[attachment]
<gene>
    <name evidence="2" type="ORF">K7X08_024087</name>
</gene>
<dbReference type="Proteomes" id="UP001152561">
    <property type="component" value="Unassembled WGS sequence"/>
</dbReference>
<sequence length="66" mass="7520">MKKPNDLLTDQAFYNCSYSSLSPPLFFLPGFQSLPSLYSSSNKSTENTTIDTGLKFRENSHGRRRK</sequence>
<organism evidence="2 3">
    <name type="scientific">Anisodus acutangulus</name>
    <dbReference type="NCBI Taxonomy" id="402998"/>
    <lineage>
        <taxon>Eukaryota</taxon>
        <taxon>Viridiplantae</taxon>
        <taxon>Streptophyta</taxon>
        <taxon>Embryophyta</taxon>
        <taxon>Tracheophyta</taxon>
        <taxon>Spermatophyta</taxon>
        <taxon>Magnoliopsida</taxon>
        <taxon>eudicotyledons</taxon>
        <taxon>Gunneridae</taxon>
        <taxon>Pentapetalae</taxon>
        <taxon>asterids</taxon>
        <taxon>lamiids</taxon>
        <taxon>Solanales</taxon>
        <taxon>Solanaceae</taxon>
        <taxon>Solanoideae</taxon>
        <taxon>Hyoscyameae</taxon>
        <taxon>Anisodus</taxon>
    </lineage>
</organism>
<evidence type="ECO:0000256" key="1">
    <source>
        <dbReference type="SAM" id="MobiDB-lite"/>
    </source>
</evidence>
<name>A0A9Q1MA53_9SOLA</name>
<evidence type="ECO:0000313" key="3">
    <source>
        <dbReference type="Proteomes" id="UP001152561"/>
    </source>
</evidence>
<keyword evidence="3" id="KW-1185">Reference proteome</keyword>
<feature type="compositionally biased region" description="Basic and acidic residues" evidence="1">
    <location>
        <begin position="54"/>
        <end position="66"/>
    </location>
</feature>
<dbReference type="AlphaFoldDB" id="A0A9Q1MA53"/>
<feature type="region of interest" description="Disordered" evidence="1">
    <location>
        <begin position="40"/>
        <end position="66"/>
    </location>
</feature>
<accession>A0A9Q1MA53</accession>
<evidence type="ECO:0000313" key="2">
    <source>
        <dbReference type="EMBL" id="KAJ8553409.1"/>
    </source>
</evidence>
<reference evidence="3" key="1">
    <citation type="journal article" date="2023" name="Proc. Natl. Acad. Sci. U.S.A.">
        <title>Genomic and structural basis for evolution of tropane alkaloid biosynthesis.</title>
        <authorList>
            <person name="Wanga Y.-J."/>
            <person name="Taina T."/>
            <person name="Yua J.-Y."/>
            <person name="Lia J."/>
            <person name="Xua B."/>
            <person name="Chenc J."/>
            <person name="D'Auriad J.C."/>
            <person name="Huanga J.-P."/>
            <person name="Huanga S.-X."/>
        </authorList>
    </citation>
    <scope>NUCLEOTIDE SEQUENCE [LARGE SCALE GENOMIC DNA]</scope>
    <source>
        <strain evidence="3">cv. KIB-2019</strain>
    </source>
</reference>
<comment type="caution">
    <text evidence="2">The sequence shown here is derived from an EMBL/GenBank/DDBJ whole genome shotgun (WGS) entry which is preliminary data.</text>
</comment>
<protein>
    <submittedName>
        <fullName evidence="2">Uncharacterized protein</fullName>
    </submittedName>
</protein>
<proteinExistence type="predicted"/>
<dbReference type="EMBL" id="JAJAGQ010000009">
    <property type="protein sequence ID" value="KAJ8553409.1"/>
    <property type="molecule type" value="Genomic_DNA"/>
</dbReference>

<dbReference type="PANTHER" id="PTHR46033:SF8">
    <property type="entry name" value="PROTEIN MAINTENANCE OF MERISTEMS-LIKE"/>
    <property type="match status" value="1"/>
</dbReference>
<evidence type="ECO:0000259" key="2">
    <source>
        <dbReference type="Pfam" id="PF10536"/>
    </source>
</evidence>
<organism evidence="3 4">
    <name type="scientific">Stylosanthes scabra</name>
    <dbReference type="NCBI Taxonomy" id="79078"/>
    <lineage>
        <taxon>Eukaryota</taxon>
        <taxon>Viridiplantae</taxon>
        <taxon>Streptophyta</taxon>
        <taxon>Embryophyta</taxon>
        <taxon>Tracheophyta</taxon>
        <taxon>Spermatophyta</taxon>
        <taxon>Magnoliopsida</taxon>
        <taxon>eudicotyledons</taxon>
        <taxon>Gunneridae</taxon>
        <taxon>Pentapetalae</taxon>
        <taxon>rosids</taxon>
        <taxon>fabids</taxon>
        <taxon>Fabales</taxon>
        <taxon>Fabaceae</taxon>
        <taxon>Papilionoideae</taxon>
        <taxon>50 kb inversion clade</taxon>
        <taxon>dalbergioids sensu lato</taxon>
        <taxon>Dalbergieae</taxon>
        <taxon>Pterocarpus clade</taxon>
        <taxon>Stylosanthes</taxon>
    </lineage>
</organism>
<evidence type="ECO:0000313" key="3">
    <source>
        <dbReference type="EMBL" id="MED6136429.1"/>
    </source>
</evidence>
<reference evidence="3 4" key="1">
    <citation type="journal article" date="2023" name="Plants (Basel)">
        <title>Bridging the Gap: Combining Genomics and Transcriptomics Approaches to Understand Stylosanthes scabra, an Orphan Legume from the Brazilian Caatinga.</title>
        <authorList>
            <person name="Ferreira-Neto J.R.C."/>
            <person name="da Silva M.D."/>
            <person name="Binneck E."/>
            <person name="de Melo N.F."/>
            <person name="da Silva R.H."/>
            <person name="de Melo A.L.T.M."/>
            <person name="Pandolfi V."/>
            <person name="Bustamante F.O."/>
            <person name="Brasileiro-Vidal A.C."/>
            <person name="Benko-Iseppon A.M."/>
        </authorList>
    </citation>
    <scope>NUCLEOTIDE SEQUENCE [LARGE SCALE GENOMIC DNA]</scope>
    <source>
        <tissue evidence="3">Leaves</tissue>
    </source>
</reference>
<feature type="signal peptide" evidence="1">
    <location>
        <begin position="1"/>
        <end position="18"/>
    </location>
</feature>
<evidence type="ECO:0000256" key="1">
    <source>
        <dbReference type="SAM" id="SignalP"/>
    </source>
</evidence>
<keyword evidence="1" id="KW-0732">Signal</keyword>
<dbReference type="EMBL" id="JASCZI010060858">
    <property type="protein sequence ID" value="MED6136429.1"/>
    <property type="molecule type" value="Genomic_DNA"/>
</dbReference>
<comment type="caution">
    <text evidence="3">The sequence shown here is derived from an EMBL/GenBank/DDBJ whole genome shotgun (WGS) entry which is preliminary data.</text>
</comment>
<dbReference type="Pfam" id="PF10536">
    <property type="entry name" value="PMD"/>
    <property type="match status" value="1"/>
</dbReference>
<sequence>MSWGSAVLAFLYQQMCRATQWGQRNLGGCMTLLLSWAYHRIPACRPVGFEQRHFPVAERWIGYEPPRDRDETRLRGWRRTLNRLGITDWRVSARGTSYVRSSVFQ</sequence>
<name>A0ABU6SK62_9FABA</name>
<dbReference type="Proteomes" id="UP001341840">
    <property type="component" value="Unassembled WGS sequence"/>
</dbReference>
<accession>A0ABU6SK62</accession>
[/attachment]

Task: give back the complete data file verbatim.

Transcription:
<gene>
    <name evidence="2" type="ORF">K7X08_024087</name>
</gene>
<dbReference type="Proteomes" id="UP001152561">
    <property type="component" value="Unassembled WGS sequence"/>
</dbReference>
<sequence length="66" mass="7520">MKKPNDLLTDQAFYNCSYSSLSPPLFFLPGFQSLPSLYSSSNKSTENTTIDTGLKFRENSHGRRRK</sequence>
<organism evidence="2 3">
    <name type="scientific">Anisodus acutangulus</name>
    <dbReference type="NCBI Taxonomy" id="402998"/>
    <lineage>
        <taxon>Eukaryota</taxon>
        <taxon>Viridiplantae</taxon>
        <taxon>Streptophyta</taxon>
        <taxon>Embryophyta</taxon>
        <taxon>Tracheophyta</taxon>
        <taxon>Spermatophyta</taxon>
        <taxon>Magnoliopsida</taxon>
        <taxon>eudicotyledons</taxon>
        <taxon>Gunneridae</taxon>
        <taxon>Pentapetalae</taxon>
        <taxon>asterids</taxon>
        <taxon>lamiids</taxon>
        <taxon>Solanales</taxon>
        <taxon>Solanaceae</taxon>
        <taxon>Solanoideae</taxon>
        <taxon>Hyoscyameae</taxon>
        <taxon>Anisodus</taxon>
    </lineage>
</organism>
<evidence type="ECO:0000256" key="1">
    <source>
        <dbReference type="SAM" id="MobiDB-lite"/>
    </source>
</evidence>
<name>A0A9Q1MA53_9SOLA</name>
<evidence type="ECO:0000313" key="3">
    <source>
        <dbReference type="Proteomes" id="UP001152561"/>
    </source>
</evidence>
<keyword evidence="3" id="KW-1185">Reference proteome</keyword>
<feature type="compositionally biased region" description="Basic and acidic residues" evidence="1">
    <location>
        <begin position="54"/>
        <end position="66"/>
    </location>
</feature>
<dbReference type="AlphaFoldDB" id="A0A9Q1MA53"/>
<feature type="region of interest" description="Disordered" evidence="1">
    <location>
        <begin position="40"/>
        <end position="66"/>
    </location>
</feature>
<accession>A0A9Q1MA53</accession>
<evidence type="ECO:0000313" key="2">
    <source>
        <dbReference type="EMBL" id="KAJ8553409.1"/>
    </source>
</evidence>
<reference evidence="3" key="1">
    <citation type="journal article" date="2023" name="Proc. Natl. Acad. Sci. U.S.A.">
        <title>Genomic and structural basis for evolution of tropane alkaloid biosynthesis.</title>
        <authorList>
            <person name="Wanga Y.-J."/>
            <person name="Taina T."/>
            <person name="Yua J.-Y."/>
            <person name="Lia J."/>
            <person name="Xua B."/>
            <person name="Chenc J."/>
            <person name="D'Auriad J.C."/>
            <person name="Huanga J.-P."/>
            <person name="Huanga S.-X."/>
        </authorList>
    </citation>
    <scope>NUCLEOTIDE SEQUENCE [LARGE SCALE GENOMIC DNA]</scope>
    <source>
        <strain evidence="3">cv. KIB-2019</strain>
    </source>
</reference>
<comment type="caution">
    <text evidence="2">The sequence shown here is derived from an EMBL/GenBank/DDBJ whole genome shotgun (WGS) entry which is preliminary data.</text>
</comment>
<protein>
    <submittedName>
        <fullName evidence="2">Uncharacterized protein</fullName>
    </submittedName>
</protein>
<proteinExistence type="predicted"/>
<dbReference type="EMBL" id="JAJAGQ010000009">
    <property type="protein sequence ID" value="KAJ8553409.1"/>
    <property type="molecule type" value="Genomic_DNA"/>
</dbReference>

<dbReference type="PANTHER" id="PTHR46033:SF8">
    <property type="entry name" value="PROTEIN MAINTENANCE OF MERISTEMS-LIKE"/>
    <property type="match status" value="1"/>
</dbReference>
<evidence type="ECO:0000259" key="2">
    <source>
        <dbReference type="Pfam" id="PF10536"/>
    </source>
</evidence>
<organism evidence="3 4">
    <name type="scientific">Stylosanthes scabra</name>
    <dbReference type="NCBI Taxonomy" id="79078"/>
    <lineage>
        <taxon>Eukaryota</taxon>
        <taxon>Viridiplantae</taxon>
        <taxon>Streptophyta</taxon>
        <taxon>Embryophyta</taxon>
        <taxon>Tracheophyta</taxon>
        <taxon>Spermatophyta</taxon>
        <taxon>Magnoliopsida</taxon>
        <taxon>eudicotyledons</taxon>
        <taxon>Gunneridae</taxon>
        <taxon>Pentapetalae</taxon>
        <taxon>rosids</taxon>
        <taxon>fabids</taxon>
        <taxon>Fabales</taxon>
        <taxon>Fabaceae</taxon>
        <taxon>Papilionoideae</taxon>
        <taxon>50 kb inversion clade</taxon>
        <taxon>dalbergioids sensu lato</taxon>
        <taxon>Dalbergieae</taxon>
        <taxon>Pterocarpus clade</taxon>
        <taxon>Stylosanthes</taxon>
    </lineage>
</organism>
<evidence type="ECO:0000313" key="3">
    <source>
        <dbReference type="EMBL" id="MED6136429.1"/>
    </source>
</evidence>
<reference evidence="3 4" key="1">
    <citation type="journal article" date="2023" name="Plants (Basel)">
        <title>Bridging the Gap: Combining Genomics and Transcriptomics Approaches to Understand Stylosanthes scabra, an Orphan Legume from the Brazilian Caatinga.</title>
        <authorList>
            <person name="Ferreira-Neto J.R.C."/>
            <person name="da Silva M.D."/>
            <person name="Binneck E."/>
            <person name="de Melo N.F."/>
            <person name="da Silva R.H."/>
            <person name="de Melo A.L.T.M."/>
            <person name="Pandolfi V."/>
            <person name="Bustamante F.O."/>
            <person name="Brasileiro-Vidal A.C."/>
            <person name="Benko-Iseppon A.M."/>
        </authorList>
    </citation>
    <scope>NUCLEOTIDE SEQUENCE [LARGE SCALE GENOMIC DNA]</scope>
    <source>
        <tissue evidence="3">Leaves</tissue>
    </source>
</reference>
<feature type="signal peptide" evidence="1">
    <location>
        <begin position="1"/>
        <end position="18"/>
    </location>
</feature>
<evidence type="ECO:0000256" key="1">
    <source>
        <dbReference type="SAM" id="SignalP"/>
    </source>
</evidence>
<keyword evidence="1" id="KW-0732">Signal</keyword>
<dbReference type="EMBL" id="JASCZI010060858">
    <property type="protein sequence ID" value="MED6136429.1"/>
    <property type="molecule type" value="Genomic_DNA"/>
</dbReference>
<comment type="caution">
    <text evidence="3">The sequence shown here is derived from an EMBL/GenBank/DDBJ whole genome shotgun (WGS) entry which is preliminary data.</text>
</comment>
<dbReference type="Pfam" id="PF10536">
    <property type="entry name" value="PMD"/>
    <property type="match status" value="1"/>
</dbReference>
<sequence>MSWGSAVLAFLYQQMCRATQWGQRNLGGCMTLLLSWAYHRIPACRPVGFEQRHFPVAERWIGYEPPRDRDETRLRGWRRTLNRLGITDWRVSARGTSYVRSSVFQ</sequence>
<name>A0ABU6SK62_9FABA</name>
<dbReference type="Proteomes" id="UP001341840">
    <property type="component" value="Unassembled WGS sequence"/>
</dbReference>
<accession>A0ABU6SK62</accession>